Conor Glassey of Baseball America did a very interesting Q&A session with Mets Scouting Director Tommy Tanous. Tanous had some cool insights into the world of scouting, touching on how technology, statistics, amateur showcases, and more have changed the world of scouting. Here is just a little bit of what he said:
Scouting is based on opinions, and it’s always said that you can’t properly evaluate the success of a draft until about five years down the road. So, how do you go about evaluating yourself as a scout, and evaluating the job that your staff is doing?
Nobody knows who has the best draft, until these players actually start playing and start getting deeper into their career. I judge our draft, and our staff, and my own performance by, did we follow our process? There are a lot of different ways of skinning a cat. There are some teams that are stuff-oriented with a pitcher, they want guys with great stuff. There are others who obviously want great stuff, but they’re more concerned about arm action. They’re both right in a way, but what is your process, what is your philosophy, and did you, as a staff, stick to it? I think that’s how you judge yourself as a staff. Because, if your process is solid, and your philosophy is solid—and there can be many different philosophies—but if you stick to them, I think you have the best chance of having success. I think you can get in trouble if you have one philosophy one year, a totally different philosophy another year, and you’re constantly changing. If you have a philosophy you believe in, certainly you’re going to make some small adjustments as the year goes by, but if you have your beliefs and you stick to them, and your staff believes in them, I think that’s the way you have your best drafts.
Scouting is obviously a subjective business. But it’s important to remain objective, too. I did a feature a couple years ago called “Scouts On Scouting,” where I interviewed scouts about their jobs, and one thing a guy told me that really stuck out to me, that I really thought was neat, is a thing he does when he does pro coverage. The first day he gets there for BP, he takes all his notes without getting a roster, so that he’s not influenced by the names or the statistics. Are there any tricks like that, that you use yourself, or little things you try to teach new scouts?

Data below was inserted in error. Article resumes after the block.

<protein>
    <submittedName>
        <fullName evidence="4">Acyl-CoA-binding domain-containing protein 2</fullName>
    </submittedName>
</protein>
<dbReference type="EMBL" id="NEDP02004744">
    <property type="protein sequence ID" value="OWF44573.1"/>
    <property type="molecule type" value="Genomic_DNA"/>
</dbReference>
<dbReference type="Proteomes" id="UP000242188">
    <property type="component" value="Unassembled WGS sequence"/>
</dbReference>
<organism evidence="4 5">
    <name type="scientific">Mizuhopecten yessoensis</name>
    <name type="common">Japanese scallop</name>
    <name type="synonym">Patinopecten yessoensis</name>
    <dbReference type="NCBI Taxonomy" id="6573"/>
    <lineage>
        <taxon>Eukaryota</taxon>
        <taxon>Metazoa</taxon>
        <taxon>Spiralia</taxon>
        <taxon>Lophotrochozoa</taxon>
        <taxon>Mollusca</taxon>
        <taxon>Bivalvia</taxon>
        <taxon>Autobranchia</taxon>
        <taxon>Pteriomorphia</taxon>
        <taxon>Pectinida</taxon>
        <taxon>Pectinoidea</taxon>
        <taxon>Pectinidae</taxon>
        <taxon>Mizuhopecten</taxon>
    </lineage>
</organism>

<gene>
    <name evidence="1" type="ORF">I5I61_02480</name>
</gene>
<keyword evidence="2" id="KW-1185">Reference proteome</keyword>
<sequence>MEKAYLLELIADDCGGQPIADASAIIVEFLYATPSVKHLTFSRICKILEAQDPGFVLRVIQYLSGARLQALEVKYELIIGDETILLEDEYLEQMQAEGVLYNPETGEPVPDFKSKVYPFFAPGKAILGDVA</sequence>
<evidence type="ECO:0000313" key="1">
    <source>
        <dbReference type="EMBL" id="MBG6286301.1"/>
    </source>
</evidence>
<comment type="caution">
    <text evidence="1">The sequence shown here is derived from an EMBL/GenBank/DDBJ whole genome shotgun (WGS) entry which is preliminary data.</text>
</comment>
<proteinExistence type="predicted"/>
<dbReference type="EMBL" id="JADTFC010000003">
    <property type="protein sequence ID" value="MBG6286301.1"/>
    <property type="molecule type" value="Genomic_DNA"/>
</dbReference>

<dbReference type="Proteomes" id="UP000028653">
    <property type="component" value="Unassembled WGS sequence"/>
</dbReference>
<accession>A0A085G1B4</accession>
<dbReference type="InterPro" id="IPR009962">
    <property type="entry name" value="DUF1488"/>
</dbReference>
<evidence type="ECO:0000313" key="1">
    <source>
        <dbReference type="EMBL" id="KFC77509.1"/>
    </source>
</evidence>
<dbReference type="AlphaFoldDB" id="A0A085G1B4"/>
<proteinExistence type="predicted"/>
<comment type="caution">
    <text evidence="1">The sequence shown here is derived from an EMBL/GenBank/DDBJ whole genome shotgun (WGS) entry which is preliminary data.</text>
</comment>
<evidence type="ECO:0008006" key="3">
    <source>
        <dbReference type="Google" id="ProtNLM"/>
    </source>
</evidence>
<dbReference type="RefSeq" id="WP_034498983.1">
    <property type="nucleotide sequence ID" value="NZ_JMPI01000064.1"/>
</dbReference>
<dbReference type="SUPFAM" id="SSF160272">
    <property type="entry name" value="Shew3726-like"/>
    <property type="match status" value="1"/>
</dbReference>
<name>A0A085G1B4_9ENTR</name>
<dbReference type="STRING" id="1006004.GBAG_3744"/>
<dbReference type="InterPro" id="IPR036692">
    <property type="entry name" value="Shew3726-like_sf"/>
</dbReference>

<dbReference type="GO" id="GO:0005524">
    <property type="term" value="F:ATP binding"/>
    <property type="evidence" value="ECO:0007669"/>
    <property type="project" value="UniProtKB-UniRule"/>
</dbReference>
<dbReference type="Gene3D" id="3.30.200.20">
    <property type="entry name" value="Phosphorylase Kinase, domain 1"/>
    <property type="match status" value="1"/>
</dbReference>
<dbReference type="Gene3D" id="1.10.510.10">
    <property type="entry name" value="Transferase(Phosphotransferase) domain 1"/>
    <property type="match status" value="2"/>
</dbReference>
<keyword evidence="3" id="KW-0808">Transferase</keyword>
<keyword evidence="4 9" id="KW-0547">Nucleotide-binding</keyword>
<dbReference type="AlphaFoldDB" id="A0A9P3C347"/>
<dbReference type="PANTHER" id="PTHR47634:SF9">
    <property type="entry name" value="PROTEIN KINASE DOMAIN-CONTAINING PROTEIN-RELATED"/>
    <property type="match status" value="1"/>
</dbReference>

Well, they call that scouting with your eyes. It’s nice when you do that, and then at the end of your series, or in the middle of your series, you pick up the stats and the guys you circled, that you feel are prospects, are all having good years. Then it makes you feel better as an evaluator. The main thing I’ll try and stress upon all our scouts—our crosscheckers and our area supervisors—is this: You evaluate with a checklist, whatever that checklist may be. Whatever you feel is important—and obviously I’m not going to go into the New York Mets’ checklist—but we have certain things we like in a pitcher, and certain things we like in a hitter. When you evaluate a player in February, you go down that checklist. He does this, this, this, this, this that we like; he doesn’t do this so well. Well, February turns into April, and we want that same checklist. We want that player being graded on the same criteria he was graded two months earlier on. Otherwise, I’ve seen too many scouts, they’ll go in in February, and they’ll have a certain criteria of what they like. By May, that criteria has changed, and really it’s like having two different scouts at the game. You’re not being consistent, and you’re not being true to the list, or to the player. That’s probably the best advice I can give a young scout. Keep changing, keep getting better—look, my criteria for what I look for now, in 2013, is much different than it was in 1996, because I’ve matured and have more experience, and now I’ve seen certain things that make me feel more comfortable with a hitter. But, I try and have the same process when I go to the game everyday. Therefore, I’m giving it more of a consistent opinion.
I think it will be interesting to see how the scouting world adjusts to advanced technology, which has been taking over the game over the last decade. Pitch f/x and other tools now make every pitch’s release point, movement, location, and velocity are available to the public. Here’s what Tanous had to say about it:
I know some teams are using those, and you see them certainly at the Area Codes and the other events, too. Seeing how hard the ball comes off the bat, velocity, spin rates, I think it’s just starting now with these companies, and I think it’s going to take a few years—like anything new—I think it’ll take a few years before teams have total confidence in it. Just like the video camera took a few years, but I think it’ll eventually get there, and there’ll be a system that’s probably used more than others, and a system that teams probably feel more comfortable with.
Tanous has been with the organization since June 2011 and in his current role since November 2011. He was previously the Director of International Scouting for the Diamondbacks in 2009 and 2010. Before that, he worked in the Rangers, Angels, and Brewers organizations as a scout.
Read the rest of the interview here.